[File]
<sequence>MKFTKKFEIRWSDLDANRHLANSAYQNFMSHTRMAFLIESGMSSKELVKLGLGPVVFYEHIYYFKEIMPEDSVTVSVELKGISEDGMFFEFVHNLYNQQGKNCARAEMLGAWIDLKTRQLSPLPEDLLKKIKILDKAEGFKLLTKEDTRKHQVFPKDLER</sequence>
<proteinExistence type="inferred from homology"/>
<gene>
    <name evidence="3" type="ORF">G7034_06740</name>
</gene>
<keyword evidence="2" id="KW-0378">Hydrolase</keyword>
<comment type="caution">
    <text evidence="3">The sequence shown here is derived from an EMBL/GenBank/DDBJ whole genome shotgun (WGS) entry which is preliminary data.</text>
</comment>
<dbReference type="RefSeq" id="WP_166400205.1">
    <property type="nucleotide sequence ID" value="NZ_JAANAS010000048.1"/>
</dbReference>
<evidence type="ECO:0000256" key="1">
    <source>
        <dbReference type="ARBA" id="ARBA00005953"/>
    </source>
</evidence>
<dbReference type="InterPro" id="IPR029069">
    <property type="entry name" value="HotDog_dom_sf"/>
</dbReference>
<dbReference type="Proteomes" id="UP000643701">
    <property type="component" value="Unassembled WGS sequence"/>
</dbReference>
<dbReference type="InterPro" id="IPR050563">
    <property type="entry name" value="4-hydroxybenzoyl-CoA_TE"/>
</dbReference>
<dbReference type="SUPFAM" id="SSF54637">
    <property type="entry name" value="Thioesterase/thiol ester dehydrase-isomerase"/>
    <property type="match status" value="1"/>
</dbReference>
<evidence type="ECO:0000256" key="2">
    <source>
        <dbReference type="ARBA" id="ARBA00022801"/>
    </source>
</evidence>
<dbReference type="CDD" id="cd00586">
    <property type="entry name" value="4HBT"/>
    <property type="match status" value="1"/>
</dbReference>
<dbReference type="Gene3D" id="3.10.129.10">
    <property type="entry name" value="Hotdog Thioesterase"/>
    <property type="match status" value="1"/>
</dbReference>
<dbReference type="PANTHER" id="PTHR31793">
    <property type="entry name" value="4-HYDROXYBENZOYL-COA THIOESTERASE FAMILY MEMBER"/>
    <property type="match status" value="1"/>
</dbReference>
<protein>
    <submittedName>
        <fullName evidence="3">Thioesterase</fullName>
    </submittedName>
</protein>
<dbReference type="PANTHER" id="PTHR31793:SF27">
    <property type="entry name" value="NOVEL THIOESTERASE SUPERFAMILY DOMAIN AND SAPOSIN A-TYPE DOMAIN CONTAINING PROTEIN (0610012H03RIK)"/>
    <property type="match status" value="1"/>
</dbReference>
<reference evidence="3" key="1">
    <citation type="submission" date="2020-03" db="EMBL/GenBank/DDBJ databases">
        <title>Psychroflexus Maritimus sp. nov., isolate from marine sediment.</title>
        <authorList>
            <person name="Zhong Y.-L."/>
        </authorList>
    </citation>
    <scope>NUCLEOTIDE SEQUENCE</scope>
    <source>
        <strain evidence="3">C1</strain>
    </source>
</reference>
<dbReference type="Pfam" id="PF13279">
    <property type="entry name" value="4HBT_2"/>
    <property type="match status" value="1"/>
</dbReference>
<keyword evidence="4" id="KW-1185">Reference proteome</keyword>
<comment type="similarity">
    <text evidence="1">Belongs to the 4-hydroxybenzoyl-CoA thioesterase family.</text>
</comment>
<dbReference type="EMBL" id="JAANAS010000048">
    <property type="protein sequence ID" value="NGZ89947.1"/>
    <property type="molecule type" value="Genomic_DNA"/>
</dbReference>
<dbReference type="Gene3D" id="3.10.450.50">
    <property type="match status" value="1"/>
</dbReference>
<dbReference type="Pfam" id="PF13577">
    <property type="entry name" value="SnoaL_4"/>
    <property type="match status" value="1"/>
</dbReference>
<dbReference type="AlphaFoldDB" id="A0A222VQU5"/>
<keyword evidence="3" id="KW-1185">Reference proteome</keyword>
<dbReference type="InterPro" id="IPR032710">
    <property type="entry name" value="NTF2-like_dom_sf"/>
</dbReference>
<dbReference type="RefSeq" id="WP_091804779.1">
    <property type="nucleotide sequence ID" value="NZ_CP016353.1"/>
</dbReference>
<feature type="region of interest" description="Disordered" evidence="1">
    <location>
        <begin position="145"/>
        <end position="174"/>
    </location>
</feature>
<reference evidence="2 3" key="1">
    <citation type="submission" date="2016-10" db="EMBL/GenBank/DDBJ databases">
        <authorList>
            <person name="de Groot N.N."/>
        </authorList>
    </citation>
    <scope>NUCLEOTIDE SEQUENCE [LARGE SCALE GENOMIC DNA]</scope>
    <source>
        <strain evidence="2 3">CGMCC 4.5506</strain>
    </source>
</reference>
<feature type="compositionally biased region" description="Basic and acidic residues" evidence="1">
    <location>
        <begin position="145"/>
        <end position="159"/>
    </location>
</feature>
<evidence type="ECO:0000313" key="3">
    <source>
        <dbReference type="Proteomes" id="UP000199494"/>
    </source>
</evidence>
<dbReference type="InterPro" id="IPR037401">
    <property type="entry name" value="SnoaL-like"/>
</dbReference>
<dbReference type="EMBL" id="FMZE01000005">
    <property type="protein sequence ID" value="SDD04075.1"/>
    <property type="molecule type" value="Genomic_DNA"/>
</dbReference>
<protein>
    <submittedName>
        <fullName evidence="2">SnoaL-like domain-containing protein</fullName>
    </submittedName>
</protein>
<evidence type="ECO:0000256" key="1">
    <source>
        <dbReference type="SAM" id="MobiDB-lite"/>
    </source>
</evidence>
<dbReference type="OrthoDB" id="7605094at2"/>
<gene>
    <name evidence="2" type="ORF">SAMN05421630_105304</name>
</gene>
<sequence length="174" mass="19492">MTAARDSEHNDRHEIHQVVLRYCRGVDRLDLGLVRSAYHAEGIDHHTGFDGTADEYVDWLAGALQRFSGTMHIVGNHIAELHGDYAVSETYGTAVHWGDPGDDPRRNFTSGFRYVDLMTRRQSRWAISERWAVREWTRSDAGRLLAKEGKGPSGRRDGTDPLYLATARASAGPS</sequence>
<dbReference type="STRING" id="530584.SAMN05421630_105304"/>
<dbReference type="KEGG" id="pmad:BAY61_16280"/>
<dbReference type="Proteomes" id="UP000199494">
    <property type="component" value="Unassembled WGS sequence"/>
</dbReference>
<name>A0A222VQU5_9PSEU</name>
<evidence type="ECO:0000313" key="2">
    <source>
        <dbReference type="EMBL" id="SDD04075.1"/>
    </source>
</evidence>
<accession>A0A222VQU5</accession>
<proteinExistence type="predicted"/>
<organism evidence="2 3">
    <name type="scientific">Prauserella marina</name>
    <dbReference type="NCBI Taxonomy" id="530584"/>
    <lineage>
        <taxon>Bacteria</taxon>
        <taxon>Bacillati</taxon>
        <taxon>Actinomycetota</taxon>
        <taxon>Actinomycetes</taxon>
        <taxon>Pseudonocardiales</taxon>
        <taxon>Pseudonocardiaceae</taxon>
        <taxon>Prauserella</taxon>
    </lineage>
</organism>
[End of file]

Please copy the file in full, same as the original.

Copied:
<sequence>MKFTKKFEIRWSDLDANRHLANSAYQNFMSHTRMAFLIESGMSSKELVKLGLGPVVFYEHIYYFKEIMPEDSVTVSVELKGISEDGMFFEFVHNLYNQQGKNCARAEMLGAWIDLKTRQLSPLPEDLLKKIKILDKAEGFKLLTKEDTRKHQVFPKDLER</sequence>
<proteinExistence type="inferred from homology"/>
<gene>
    <name evidence="3" type="ORF">G7034_06740</name>
</gene>
<keyword evidence="2" id="KW-0378">Hydrolase</keyword>
<comment type="caution">
    <text evidence="3">The sequence shown here is derived from an EMBL/GenBank/DDBJ whole genome shotgun (WGS) entry which is preliminary data.</text>
</comment>
<dbReference type="RefSeq" id="WP_166400205.1">
    <property type="nucleotide sequence ID" value="NZ_JAANAS010000048.1"/>
</dbReference>
<evidence type="ECO:0000256" key="1">
    <source>
        <dbReference type="ARBA" id="ARBA00005953"/>
    </source>
</evidence>
<dbReference type="InterPro" id="IPR029069">
    <property type="entry name" value="HotDog_dom_sf"/>
</dbReference>
<dbReference type="Proteomes" id="UP000643701">
    <property type="component" value="Unassembled WGS sequence"/>
</dbReference>
<dbReference type="InterPro" id="IPR050563">
    <property type="entry name" value="4-hydroxybenzoyl-CoA_TE"/>
</dbReference>
<dbReference type="SUPFAM" id="SSF54637">
    <property type="entry name" value="Thioesterase/thiol ester dehydrase-isomerase"/>
    <property type="match status" value="1"/>
</dbReference>
<evidence type="ECO:0000256" key="2">
    <source>
        <dbReference type="ARBA" id="ARBA00022801"/>
    </source>
</evidence>
<dbReference type="CDD" id="cd00586">
    <property type="entry name" value="4HBT"/>
    <property type="match status" value="1"/>
</dbReference>
<dbReference type="Gene3D" id="3.10.129.10">
    <property type="entry name" value="Hotdog Thioesterase"/>
    <property type="match status" value="1"/>
</dbReference>
<dbReference type="PANTHER" id="PTHR31793">
    <property type="entry name" value="4-HYDROXYBENZOYL-COA THIOESTERASE FAMILY MEMBER"/>
    <property type="match status" value="1"/>
</dbReference>
<protein>
    <submittedName>
        <fullName evidence="3">Thioesterase</fullName>
    </submittedName>
</protein>
<dbReference type="PANTHER" id="PTHR31793:SF27">
    <property type="entry name" value="NOVEL THIOESTERASE SUPERFAMILY DOMAIN AND SAPOSIN A-TYPE DOMAIN CONTAINING PROTEIN (0610012H03RIK)"/>
    <property type="match status" value="1"/>
</dbReference>
<reference evidence="3" key="1">
    <citation type="submission" date="2020-03" db="EMBL/GenBank/DDBJ databases">
        <title>Psychroflexus Maritimus sp. nov., isolate from marine sediment.</title>
        <authorList>
            <person name="Zhong Y.-L."/>
        </authorList>
    </citation>
    <scope>NUCLEOTIDE SEQUENCE</scope>
    <source>
        <strain evidence="3">C1</strain>
    </source>
</reference>
<dbReference type="Pfam" id="PF13279">
    <property type="entry name" value="4HBT_2"/>
    <property type="match status" value="1"/>
</dbReference>
<keyword evidence="4" id="KW-1185">Reference proteome</keyword>
<comment type="similarity">
    <text evidence="1">Belongs to the 4-hydroxybenzoyl-CoA thioesterase family.</text>
</comment>
<dbReference type="EMBL" id="JAANAS010000048">
    <property type="protein sequence ID" value="NGZ89947.1"/>
    <property type="molecule type" value="Genomic_DNA"/>
</dbReference>
<dbReference type="Gene3D" id="3.10.450.50">
    <property type="match status" value="1"/>
</dbReference>
<dbReference type="Pfam" id="PF13577">
    <property type="entry name" value="SnoaL_4"/>
    <property type="match status" value="1"/>
</dbReference>
<dbReference type="AlphaFoldDB" id="A0A222VQU5"/>
<keyword evidence="3" id="KW-1185">Reference proteome</keyword>
<dbReference type="InterPro" id="IPR032710">
    <property type="entry name" value="NTF2-like_dom_sf"/>
</dbReference>
<dbReference type="RefSeq" id="WP_091804779.1">
    <property type="nucleotide sequence ID" value="NZ_CP016353.1"/>
</dbReference>
<feature type="region of interest" description="Disordered" evidence="1">
    <location>
        <begin position="145"/>
        <end position="174"/>
    </location>
</feature>
<reference evidence="2 3" key="1">
    <citation type="submission" date="2016-10" db="EMBL/GenBank/DDBJ databases">
        <authorList>
            <person name="de Groot N.N."/>
        </authorList>
    </citation>
    <scope>NUCLEOTIDE SEQUENCE [LARGE SCALE GENOMIC DNA]</scope>
    <source>
        <strain evidence="2 3">CGMCC 4.5506</strain>
    </source>
</reference>
<feature type="compositionally biased region" description="Basic and acidic residues" evidence="1">
    <location>
        <begin position="145"/>
        <end position="159"/>
    </location>
</feature>
<evidence type="ECO:0000313" key="3">
    <source>
        <dbReference type="Proteomes" id="UP000199494"/>
    </source>
</evidence>
<dbReference type="InterPro" id="IPR037401">
    <property type="entry name" value="SnoaL-like"/>
</dbReference>
<dbReference type="EMBL" id="FMZE01000005">
    <property type="protein sequence ID" value="SDD04075.1"/>
    <property type="molecule type" value="Genomic_DNA"/>
</dbReference>
<protein>
    <submittedName>
        <fullName evidence="2">SnoaL-like domain-containing protein</fullName>
    </submittedName>
</protein>
<evidence type="ECO:0000256" key="1">
    <source>
        <dbReference type="SAM" id="MobiDB-lite"/>
    </source>
</evidence>
<dbReference type="OrthoDB" id="7605094at2"/>
<gene>
    <name evidence="2" type="ORF">SAMN05421630_105304</name>
</gene>
<sequence length="174" mass="19492">MTAARDSEHNDRHEIHQVVLRYCRGVDRLDLGLVRSAYHAEGIDHHTGFDGTADEYVDWLAGALQRFSGTMHIVGNHIAELHGDYAVSETYGTAVHWGDPGDDPRRNFTSGFRYVDLMTRRQSRWAISERWAVREWTRSDAGRLLAKEGKGPSGRRDGTDPLYLATARASAGPS</sequence>
<dbReference type="STRING" id="530584.SAMN05421630_105304"/>
<dbReference type="KEGG" id="pmad:BAY61_16280"/>
<dbReference type="Proteomes" id="UP000199494">
    <property type="component" value="Unassembled WGS sequence"/>
</dbReference>
<name>A0A222VQU5_9PSEU</name>
<evidence type="ECO:0000313" key="2">
    <source>
        <dbReference type="EMBL" id="SDD04075.1"/>
    </source>
</evidence>
<accession>A0A222VQU5</accession>
<proteinExistence type="predicted"/>
<organism evidence="2 3">
    <name type="scientific">Prauserella marina</name>
    <dbReference type="NCBI Taxonomy" id="530584"/>
    <lineage>
        <taxon>Bacteria</taxon>
        <taxon>Bacillati</taxon>
        <taxon>Actinomycetota</taxon>
        <taxon>Actinomycetes</taxon>
        <taxon>Pseudonocardiales</taxon>
        <taxon>Pseudonocardiaceae</taxon>
        <taxon>Prauserella</taxon>
    </lineage>
</organism>